Personalized Medicine Regulation Needs More Than Band-Aids

[Editor’s Note: This post originally appeared as a guest column at Xconomy.]

Last week, New York State assemblyman J. Gary Pretlow introduced the descriptively named “act to amend the insurance law, in relation to requiring coverage for genetic testing in accident and health insurance polices.”

While not accompanied by a press release, or widely covered by media outlets, the bill merits close attention. While the substance of the bill is striking, its greater import lies in what it reveals about the United States’ current framework for personalized medicine regulation and in what the bill portends for the future of personalized medicine innovation and investment in this country.


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Filed under Direct-to-Consumer Services, FDA LDT Regulation, General Interest, Genetic Testing/Screening, Genomic Policymaking, Genomics & Society, Industry News, International Developments, International News, Legal & Regulatory, Myriad Gene Patent Litigation, Patents & IP, Pending Litigation, Pending Regulation

Twitter Roundup

With so many developments at the intersection of genomics and the law, there are often a variety of interesting stories that, for one reason or another, don’t find their way into a full-length posting on the Genomics Law Report. Here is a recap of what I was Tweeting recently @genomicslawyer:

Filed under General Interest

Government Refuses to March-In Under Bayh-Dole—Again

The Bayh-Dole Act was in the news at the end of 2010. Three patients suffering from Fabry disease, a rare genetic condition that impairs the victim’s ability to metabolize fat and can lead to kidney failure and heart disease, petitioned the National Institutes of Health (NIH) to exercise the government’s “march-in” rights under Bayh-Dole (pdf) and compel the holder of the patent on the only FDA-approved Fabry treatment to grant licenses to other manufacturers. Just as it has in response to every previous march-in petition, the NIH refused the march-in request (pdf).

Bayh-Dole, From the Beginning. Enacted in 1980, Bayh-Dole was intended to promote the commercialization of government-funded research by allowing universities and other non-profits that receive federal grants—rather than the government itself—to own any resulting patents. This then-radical change in the law gave rise to the practice of technology transfer, whereby universities conduct sponsored research, patent the results, and then license the use of the patented inventions to spin-offs (which often involve the faculty inventors as principals) and other private companies.


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Filed under General Interest, Genetic Testing/Screening, Genomic Policymaking, Genomics & Society, Industry News, Legal & Regulatory, Myriad Gene Patent Litigation, Patents & IP, Pending Litigation, Pending Regulation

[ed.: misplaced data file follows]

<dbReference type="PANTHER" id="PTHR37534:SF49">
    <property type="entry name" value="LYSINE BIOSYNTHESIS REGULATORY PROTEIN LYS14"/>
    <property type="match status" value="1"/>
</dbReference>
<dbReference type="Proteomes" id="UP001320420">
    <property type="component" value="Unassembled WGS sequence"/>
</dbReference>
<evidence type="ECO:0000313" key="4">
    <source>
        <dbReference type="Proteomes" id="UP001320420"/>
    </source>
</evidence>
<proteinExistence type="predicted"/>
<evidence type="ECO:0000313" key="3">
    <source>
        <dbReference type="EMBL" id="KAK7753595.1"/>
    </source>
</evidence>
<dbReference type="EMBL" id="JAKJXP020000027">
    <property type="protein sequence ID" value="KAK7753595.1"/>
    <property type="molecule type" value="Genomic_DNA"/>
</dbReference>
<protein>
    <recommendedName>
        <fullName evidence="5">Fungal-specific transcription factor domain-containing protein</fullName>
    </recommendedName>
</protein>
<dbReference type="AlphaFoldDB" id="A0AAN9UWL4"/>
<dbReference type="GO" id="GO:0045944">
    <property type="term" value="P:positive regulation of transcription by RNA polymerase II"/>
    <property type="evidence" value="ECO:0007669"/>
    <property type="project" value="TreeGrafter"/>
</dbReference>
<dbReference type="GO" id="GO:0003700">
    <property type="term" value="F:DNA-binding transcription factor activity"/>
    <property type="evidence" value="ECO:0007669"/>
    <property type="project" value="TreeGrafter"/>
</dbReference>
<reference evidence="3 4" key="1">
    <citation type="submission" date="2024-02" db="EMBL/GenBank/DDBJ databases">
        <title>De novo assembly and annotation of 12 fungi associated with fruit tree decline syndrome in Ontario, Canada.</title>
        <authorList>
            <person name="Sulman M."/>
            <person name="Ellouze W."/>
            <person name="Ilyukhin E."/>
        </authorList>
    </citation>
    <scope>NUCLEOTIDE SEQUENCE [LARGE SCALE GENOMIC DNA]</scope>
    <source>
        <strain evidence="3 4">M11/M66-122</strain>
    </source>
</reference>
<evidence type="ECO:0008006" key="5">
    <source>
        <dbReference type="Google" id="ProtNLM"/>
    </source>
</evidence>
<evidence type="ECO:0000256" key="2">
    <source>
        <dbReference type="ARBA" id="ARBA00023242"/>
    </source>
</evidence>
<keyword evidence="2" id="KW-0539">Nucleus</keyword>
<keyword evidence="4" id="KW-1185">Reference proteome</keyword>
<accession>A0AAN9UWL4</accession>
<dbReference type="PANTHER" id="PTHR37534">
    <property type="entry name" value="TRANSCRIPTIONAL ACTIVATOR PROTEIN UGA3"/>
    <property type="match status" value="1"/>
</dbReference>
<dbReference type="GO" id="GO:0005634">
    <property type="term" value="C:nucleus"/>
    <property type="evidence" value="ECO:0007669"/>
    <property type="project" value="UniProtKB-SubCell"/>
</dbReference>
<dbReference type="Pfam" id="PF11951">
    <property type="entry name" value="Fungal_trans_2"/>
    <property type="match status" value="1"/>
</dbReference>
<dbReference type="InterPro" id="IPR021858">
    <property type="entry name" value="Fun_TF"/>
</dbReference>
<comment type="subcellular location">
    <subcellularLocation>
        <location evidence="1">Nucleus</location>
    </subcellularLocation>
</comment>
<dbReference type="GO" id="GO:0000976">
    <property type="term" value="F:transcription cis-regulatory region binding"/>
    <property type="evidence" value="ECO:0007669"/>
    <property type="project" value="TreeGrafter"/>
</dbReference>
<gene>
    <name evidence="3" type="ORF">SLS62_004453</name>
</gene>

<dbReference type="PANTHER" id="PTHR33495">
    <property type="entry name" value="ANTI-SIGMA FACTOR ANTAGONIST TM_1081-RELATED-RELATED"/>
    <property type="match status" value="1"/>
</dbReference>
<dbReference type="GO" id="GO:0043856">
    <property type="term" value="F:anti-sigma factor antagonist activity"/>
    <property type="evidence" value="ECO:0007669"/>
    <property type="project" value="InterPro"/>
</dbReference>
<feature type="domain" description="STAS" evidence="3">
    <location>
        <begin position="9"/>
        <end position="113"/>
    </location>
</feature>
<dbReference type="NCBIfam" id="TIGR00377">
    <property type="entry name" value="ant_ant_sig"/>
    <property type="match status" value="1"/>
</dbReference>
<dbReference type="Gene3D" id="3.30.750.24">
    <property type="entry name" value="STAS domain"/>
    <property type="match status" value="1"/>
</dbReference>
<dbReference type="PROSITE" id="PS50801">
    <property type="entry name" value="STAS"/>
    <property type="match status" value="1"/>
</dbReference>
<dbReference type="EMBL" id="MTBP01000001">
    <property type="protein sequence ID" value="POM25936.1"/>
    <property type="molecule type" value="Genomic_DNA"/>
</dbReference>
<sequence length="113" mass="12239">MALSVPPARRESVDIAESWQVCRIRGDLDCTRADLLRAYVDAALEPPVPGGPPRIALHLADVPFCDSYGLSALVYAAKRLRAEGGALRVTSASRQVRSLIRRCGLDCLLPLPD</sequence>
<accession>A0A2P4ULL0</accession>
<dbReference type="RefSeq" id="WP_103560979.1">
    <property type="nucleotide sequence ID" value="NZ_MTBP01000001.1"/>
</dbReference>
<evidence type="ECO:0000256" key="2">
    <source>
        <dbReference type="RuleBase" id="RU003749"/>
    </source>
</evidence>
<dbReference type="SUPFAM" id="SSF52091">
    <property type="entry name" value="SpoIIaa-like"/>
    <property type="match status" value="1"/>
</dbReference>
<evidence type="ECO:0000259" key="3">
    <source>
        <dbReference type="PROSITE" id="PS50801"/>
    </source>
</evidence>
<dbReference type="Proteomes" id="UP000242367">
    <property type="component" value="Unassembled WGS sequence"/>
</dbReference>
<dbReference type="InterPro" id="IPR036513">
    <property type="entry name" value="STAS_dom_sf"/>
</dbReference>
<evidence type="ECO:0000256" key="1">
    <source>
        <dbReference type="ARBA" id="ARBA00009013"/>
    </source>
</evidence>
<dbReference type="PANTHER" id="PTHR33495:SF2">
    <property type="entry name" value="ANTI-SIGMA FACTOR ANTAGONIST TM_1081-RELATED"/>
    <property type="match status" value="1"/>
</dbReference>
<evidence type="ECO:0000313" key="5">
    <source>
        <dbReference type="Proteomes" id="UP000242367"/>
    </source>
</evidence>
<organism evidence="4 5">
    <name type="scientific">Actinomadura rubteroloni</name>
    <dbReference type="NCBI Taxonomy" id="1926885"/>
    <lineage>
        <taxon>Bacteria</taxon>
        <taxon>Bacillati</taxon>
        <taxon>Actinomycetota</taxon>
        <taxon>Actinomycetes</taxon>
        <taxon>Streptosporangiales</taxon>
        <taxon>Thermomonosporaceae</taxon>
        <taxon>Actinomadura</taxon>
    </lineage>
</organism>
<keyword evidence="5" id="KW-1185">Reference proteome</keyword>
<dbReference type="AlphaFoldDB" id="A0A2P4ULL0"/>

Twitter Roundup

With so many developments at the intersection of genomics and the law, there are often a variety of interesting stories that, for one reason or another, don’t find their way into a full-length posting on the Genomics Law Report. Here is a recap of what I was Tweeting recently @genomicslawyer:

Filed under General Interest

A Googol of Genomes?

Earlier this week we took a look back at 2010 and offered our projections for the coming year in personal genomics. Topic #1, just as it was last year: the $1,000 genome.

In hindsight, it might have been ill-advised to offer predictions about the near-term future of genome sequencing during the same week in which one of the year’s major industry conferences (the JP Morgan annual Healthcare Conference) is taking place.


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Filed under General Interest, Genomic Sequencing, Genomics & Society, Industry News

2011 Personal Genomics Preview: It’s Déjà Vu…

Last January we kicked off the new year by posing “Five Questions for Personal Genomics in 2010.” Here were the five questions we asked:

1. Will the $1,000 genome live up to the hype?

2. Will personal genomics stay DTC?

3. How will the ongoing gene patent debate affect the progress of personalized medicine?

4. When and where will the next regulatory shoe fall?

5. Who will control the data?

A year later the question that comes first to mind is, has anything really changed?

The short answer is no, not fundamentally, although that is not meant to imply that nothing of note happened in 2010. Far from it, as significant legal, regulatory, policy and technological developments continued to reshape the personal genomics landscape.

With that in mind, we welcome 2011 with a look back at the year that was, and a look ahead at what to expect from 2011 and beyond.


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Filed under Bioinformatics/IT, Direct-to-Consumer Services, FDA LDT Regulation, General Interest, Genetic Testing/Screening, Genomic Policymaking, Genomic Sequencing, Genomics & Medicine, Genomics & Society, GINA, Industry News, International Developments, Legal & Regulatory, Myriad Gene Patent Litigation, Patents & IP, Pending Litigation, Pending Regulation

Twitter Roundup

With so many developments at the intersection of genomics and the law, there are often a variety of interesting stories that, for one reason or another, don’t find their way into a full-length posting on the Genomics Law Report. Here is a recap of what I was Tweeting recently @genomicslawyer:

Filed under General Interest